Rebuilding America: Our series dives into our community's efforts to recover from the COVID-19 pandemic.

COVID-19 threw a wrench into the last two months of the 2019-20 school year.

On March 17, Gov. Laura Kelly ordered K-12 schools to close for the remainder of the academic year.

The announcement came at the onset of spring break for USD 363, USD 457 and Garden City Community College.

Before the announcement, the school districts and community college made the decision to extend spring break an additional week. That became an important planning week for how the remainder of the school year would be handled.

Scott Myers, superintendent of Holcomb USD 363, said his district began generating a plan for the possibility of a school closure a couple of weeks earlier.

Myers said officials had an inkling that something was coming around late February or early March, so they figured it would be a good idea to begin planning.

"That was pretty early, but we had to come up with some ideas on if we end up being homebound, or if we end up having to go online, what’s that going to look like?" he said. "I’m glad we did, because the whole world changed over spring break for us."

Steve Karlin, superintendent of Garden City USD 457, said that district’s officials also began following the coronavirus situation in February and held their first meeting in regards to COVID-19 on March 12.

They began planning for continuous learning during spring break.

"There was an additional week of no classes and then we started our continuous learning plan on May 30," Karlin said. "The district put into place a continuous learning plan and implemented the plan in one week."

Ryan Ruda, president of GCCC, said the college began planning the week before spring break, about March 15, for an altered school year.

"Within a week's time frame of us having these conversations we'd gone from saying we're going to extend spring break by a week and look at bringing students back to we're extending spring break and we're moving strictly online after that point," he said. "Everything was just moving fast and you had a lot of decisions to make in a short amount of time."

It was a scramble to get technology, internet access, food service to deliver meals, and continuous learning plans in place for students.

Now, with the regular academic year nearing an end, the question remains: What will happen next year?

Myers said his "crystal ball is a little cloudy right now" and he doesn’t know what the next academic year will look like, which is why the district is developing three different models.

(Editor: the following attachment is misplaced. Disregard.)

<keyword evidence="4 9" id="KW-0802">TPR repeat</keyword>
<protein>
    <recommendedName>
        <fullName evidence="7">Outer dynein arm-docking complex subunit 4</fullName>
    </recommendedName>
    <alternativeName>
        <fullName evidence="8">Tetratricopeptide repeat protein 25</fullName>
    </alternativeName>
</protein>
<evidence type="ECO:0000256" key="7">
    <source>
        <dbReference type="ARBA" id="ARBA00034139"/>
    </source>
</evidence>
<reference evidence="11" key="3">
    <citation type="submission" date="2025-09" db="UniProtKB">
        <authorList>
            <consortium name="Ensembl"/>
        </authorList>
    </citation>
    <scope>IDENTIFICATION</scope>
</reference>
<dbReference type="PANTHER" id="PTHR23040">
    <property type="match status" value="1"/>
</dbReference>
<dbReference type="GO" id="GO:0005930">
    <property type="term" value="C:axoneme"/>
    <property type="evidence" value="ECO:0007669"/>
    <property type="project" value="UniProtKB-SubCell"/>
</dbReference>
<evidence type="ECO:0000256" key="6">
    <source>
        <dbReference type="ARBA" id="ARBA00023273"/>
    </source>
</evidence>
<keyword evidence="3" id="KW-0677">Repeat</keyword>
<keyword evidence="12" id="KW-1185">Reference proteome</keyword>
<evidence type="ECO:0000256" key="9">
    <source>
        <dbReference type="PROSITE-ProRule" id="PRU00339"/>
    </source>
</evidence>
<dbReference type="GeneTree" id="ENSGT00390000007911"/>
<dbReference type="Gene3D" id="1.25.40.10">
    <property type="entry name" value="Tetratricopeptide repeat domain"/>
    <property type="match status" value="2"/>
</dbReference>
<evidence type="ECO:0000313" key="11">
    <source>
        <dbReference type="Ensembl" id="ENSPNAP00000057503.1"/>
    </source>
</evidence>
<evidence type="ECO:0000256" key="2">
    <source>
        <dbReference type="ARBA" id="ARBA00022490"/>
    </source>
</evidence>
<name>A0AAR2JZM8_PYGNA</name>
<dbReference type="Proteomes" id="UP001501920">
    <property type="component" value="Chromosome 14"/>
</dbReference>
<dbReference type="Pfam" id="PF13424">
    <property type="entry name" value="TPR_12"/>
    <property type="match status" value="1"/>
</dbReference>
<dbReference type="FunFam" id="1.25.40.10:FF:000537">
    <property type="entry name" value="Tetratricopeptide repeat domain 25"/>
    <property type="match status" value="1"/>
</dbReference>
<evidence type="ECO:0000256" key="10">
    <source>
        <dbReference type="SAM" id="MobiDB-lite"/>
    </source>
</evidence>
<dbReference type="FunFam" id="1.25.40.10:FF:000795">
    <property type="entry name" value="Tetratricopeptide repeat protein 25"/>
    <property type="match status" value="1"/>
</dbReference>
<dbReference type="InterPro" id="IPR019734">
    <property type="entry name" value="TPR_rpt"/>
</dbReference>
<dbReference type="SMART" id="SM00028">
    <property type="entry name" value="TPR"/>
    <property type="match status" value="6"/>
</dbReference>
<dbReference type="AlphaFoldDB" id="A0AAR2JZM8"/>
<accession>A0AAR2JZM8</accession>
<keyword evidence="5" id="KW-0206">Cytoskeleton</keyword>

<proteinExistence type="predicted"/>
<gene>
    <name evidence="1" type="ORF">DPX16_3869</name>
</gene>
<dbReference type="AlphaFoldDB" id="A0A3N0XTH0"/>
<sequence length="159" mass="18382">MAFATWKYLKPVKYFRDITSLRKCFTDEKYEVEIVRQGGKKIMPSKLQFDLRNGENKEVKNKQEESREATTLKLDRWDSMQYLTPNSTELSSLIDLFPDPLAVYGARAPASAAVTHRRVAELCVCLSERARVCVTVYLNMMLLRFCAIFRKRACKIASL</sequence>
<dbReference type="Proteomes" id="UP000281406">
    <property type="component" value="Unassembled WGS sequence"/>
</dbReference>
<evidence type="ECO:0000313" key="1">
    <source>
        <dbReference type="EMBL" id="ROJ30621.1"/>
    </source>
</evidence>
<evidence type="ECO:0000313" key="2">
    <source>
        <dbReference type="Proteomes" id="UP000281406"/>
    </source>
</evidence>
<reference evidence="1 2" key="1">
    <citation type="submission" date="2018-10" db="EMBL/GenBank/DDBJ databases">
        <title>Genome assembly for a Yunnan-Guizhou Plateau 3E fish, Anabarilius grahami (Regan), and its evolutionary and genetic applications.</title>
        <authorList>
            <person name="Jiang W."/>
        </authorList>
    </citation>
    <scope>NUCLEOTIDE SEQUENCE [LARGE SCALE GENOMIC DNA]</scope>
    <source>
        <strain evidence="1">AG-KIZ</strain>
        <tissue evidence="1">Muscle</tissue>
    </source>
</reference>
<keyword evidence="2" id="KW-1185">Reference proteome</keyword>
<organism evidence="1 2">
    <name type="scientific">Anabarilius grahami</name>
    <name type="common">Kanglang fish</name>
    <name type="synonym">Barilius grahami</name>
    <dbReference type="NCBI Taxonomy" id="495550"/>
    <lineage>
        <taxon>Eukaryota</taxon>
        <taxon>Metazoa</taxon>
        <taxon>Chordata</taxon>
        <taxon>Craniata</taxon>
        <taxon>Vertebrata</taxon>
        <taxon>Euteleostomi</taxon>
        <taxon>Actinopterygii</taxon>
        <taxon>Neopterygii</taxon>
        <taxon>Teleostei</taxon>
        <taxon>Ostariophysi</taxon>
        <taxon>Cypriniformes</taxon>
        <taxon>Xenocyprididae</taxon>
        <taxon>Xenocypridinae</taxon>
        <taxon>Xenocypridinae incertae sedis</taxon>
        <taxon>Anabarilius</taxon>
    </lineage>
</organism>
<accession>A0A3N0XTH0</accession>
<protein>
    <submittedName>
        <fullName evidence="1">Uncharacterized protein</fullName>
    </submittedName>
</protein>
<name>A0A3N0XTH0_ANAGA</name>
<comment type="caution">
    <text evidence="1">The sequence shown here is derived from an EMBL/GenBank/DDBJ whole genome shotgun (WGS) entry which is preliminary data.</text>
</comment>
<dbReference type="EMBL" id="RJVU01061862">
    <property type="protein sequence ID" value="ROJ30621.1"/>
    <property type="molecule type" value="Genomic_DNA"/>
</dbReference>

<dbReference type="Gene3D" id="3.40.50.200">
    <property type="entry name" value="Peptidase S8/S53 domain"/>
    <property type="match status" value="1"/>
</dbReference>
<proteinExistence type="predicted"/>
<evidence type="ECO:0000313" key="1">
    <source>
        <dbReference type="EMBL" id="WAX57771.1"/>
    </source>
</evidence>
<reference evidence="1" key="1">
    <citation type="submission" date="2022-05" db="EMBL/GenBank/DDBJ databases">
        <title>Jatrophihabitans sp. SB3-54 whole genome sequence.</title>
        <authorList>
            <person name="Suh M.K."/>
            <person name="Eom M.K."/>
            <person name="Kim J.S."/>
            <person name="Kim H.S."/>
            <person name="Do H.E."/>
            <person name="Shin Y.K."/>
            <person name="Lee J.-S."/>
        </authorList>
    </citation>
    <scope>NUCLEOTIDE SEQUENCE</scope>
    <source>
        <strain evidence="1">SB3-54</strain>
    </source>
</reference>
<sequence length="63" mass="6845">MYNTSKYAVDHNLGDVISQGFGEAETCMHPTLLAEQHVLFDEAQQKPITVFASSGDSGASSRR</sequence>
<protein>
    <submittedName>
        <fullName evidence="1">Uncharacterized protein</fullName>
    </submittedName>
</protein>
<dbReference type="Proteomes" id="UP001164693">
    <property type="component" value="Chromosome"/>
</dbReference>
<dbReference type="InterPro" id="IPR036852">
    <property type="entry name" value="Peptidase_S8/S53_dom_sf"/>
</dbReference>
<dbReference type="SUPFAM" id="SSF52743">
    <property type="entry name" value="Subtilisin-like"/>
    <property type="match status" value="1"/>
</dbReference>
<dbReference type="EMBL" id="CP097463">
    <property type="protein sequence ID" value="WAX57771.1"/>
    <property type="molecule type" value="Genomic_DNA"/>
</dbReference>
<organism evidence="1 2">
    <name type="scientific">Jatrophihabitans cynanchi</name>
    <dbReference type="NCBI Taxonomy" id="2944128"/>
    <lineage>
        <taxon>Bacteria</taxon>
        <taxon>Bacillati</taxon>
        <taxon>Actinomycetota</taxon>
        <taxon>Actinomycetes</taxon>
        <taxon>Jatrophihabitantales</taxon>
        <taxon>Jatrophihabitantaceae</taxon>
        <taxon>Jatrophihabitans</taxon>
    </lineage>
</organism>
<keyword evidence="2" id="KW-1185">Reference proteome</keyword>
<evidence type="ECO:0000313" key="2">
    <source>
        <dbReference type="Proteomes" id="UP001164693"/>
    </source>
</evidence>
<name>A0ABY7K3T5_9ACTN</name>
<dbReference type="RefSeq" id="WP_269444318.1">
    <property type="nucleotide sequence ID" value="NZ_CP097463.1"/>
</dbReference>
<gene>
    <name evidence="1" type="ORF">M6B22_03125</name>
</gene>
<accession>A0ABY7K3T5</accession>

"We’re building one model where we’re back in the brick and mortar, a second model of continuing with what we’re doing and getting better at things we’re succeeding with and dropping the stuff that might not have worked," he said. "Then the third model is a hybrid."

Having multiple models allows the district to be able to pivot depending on what the situation is closer to the beginning of the next academic year, Myers said.

Karlin said USD 457 is looking into "contingencies for school next year after the (2019-20) school year ends. The district is expecting additional guidance from KSDE this summer."

While he doesn’t know what the school year will look like, Karlin said, it will likely include more awareness, personal hygiene and prevention measures, as well as social distancing.

Myers agreed and said his district is looking into such ideas as smaller classrooms, desks that are more spaced out and masks.

They’re considering everything, Myers said.

"Next week ... I'm having the school nurses come and we're discussing that very topic of what if we can have 50% occupancy, how do we do that? What do we do? Do we only have 10 kids per classroom and find more classrooms? Do we do away with tables and only have desks?" he said. "Then we have to talk food service. How do we feed enough kids effectively when you have to be kept so far apart from each other? All of those variables are being considered, I just don't know which one is going to be played."

Ruda said GCCC is doing something similar for its fall semester, as it has already decided to continue offering only online courses for the summer session.

Ruda said the college hopes to return to face-to-face classes and as close to normal operations as possible, so officials are planning for that while also looking into safety measures that could be implemented across campus.

One of the safety measures includes putting up plexiglass barriers at the open counters for the business and administration offices, Ruda said.

The college also is considering a hybrid model or flip classroom model — meaning the number of students in a classroom at a time would be limited — for schooling in the fall, Ruda said.

Ruda said GCCC may have a situation where it will still have sections of classes that have 25 students but if, for example, it’s a Tuesday-Thursday class, maybe only half the students will be in the classroom on Tuesday and the other half will be participating via Zoom. Then on Thursday they would flip, Ruda said, and the half that were on Zoom Tuesday will be in the classroom and the others will be on Zoom.

"We're looking at a lot of different models that will help maybe get us back to a face-to-face environment, but incorporating a lot of the social distancing and (other) aspects that we need to be thinking about into a lot of our planning," he said.